Sea Bees Pollinate Turtle Grass

A recent study documented the role of “sea bees” (tiny crustaceans and polychaetes commonly found in seagrass beds)  in the pollination of Turtle grass (Thalassia testudinum).  Before this study,  it was thought that Turtle grass was only pollinated by water-flow! See the article abstract below for more information and video of sea bees here!

“Pollen transport by water-flow (hydrophily) is a typical, and almost exclusive, adaptation of plants to life in the marine environment. It is thought that, unlike terrestrial environments, animals are not involved in pollination in the sea. The male flowers of the tropical marine angiosperm Thalassia testudinum open-up and release pollen in mucilage at night when invertebrate fauna is active. Here we present experimental evidence that, in the absence of water-flow, these invertebrates visit the flowers, carry and transfer mucilage mass with embedded pollen from the male flowers to the stigmas of the female flowers. Pollen tubes are formed on the stigmas, indicating that pollination is successful. Thus, T. testudinum has mixed abiotic–biotic pollination. We propose a zoobenthophilous pollination syndrome (pollen transfer in the benthic zone by invertebrate animals) which shares many characteristics with hydrophily, but flowers are expected to open-up during the night.”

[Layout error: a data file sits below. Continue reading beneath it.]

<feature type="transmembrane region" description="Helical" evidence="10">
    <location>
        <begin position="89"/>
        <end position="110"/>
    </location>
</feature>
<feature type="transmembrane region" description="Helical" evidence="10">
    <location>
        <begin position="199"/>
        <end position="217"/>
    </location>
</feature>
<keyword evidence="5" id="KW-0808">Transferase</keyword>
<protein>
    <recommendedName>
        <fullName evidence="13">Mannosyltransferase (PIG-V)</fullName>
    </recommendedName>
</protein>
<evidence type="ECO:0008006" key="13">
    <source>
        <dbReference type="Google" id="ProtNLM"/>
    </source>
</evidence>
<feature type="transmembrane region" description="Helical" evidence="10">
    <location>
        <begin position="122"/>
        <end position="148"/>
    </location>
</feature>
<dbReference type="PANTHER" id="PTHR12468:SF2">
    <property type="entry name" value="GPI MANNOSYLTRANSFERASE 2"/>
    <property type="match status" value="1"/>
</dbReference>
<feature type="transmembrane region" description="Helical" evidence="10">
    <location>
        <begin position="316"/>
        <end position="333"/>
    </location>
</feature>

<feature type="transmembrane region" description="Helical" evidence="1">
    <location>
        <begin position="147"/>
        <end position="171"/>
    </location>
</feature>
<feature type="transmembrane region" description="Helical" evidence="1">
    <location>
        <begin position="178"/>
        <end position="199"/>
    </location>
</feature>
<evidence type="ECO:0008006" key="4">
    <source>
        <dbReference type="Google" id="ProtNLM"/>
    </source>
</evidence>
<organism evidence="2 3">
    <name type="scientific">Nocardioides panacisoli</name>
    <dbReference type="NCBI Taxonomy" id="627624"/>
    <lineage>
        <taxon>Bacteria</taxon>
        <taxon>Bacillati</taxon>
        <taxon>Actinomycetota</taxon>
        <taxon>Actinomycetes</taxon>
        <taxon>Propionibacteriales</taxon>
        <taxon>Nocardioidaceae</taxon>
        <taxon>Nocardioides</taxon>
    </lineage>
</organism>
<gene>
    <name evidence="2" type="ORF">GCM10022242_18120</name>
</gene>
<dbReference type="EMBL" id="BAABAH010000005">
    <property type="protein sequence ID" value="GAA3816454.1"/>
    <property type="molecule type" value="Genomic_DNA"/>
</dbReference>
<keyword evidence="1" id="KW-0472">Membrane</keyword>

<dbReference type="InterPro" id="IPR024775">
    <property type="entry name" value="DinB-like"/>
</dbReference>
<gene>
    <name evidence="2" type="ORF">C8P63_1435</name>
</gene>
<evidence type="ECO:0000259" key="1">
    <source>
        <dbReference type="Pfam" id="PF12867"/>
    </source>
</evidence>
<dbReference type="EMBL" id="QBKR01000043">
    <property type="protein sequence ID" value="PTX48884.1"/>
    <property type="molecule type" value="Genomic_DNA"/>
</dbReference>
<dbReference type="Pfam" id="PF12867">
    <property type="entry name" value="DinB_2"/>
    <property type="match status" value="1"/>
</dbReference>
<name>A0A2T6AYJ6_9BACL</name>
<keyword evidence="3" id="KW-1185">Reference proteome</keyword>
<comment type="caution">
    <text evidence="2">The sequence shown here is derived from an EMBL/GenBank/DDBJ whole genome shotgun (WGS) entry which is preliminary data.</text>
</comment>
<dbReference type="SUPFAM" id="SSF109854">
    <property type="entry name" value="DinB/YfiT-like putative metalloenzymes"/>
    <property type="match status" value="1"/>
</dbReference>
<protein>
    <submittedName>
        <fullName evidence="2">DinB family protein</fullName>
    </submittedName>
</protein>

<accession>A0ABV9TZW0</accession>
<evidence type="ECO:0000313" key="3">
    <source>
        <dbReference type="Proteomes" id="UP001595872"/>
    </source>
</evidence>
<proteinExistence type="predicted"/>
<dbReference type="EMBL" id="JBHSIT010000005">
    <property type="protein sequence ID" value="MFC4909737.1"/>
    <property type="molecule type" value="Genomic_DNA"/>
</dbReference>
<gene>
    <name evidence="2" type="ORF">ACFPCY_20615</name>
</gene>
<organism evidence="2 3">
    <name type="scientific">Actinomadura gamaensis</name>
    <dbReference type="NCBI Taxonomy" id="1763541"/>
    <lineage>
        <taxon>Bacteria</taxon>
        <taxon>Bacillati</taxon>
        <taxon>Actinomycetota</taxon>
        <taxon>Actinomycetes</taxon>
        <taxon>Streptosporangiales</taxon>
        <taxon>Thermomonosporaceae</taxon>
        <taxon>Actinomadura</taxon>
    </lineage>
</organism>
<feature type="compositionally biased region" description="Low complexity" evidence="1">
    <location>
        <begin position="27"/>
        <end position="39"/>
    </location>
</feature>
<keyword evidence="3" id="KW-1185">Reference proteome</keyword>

van Tussenbroek, B. I., N. Villamil, J. Márquez-Guzmán, R. Wong, L. V. Monroy-Velázquez, and V. Solis-Weiss. 2016. Experimental evidence of pollination in marine flowers by invertebrate fauna. Nature Communications 7:12980. doi:10.1038/ncomms12980

By | 2017-12-01T14:01:51-04:00 December 12th, 2016|Categories: seagrass|Tags: , , , |1 Comment

About the Author:

Ryann Rossi
My general research interests lie in the ecology of marine coastal ecosystems. I am most interested in the role plant diseases have in shaping the ecology of coastal and estuarine environments. I am currently studying the role of a plant pathogen in a die-off of Red Mangroves in The Bahamas. Follow Ryann Rossi

One Comment

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    Dawn Nielsen December 12, 2016 at 11:29 pm

    That is awesome! Love learning about this sort of thing. Keep up the good work!

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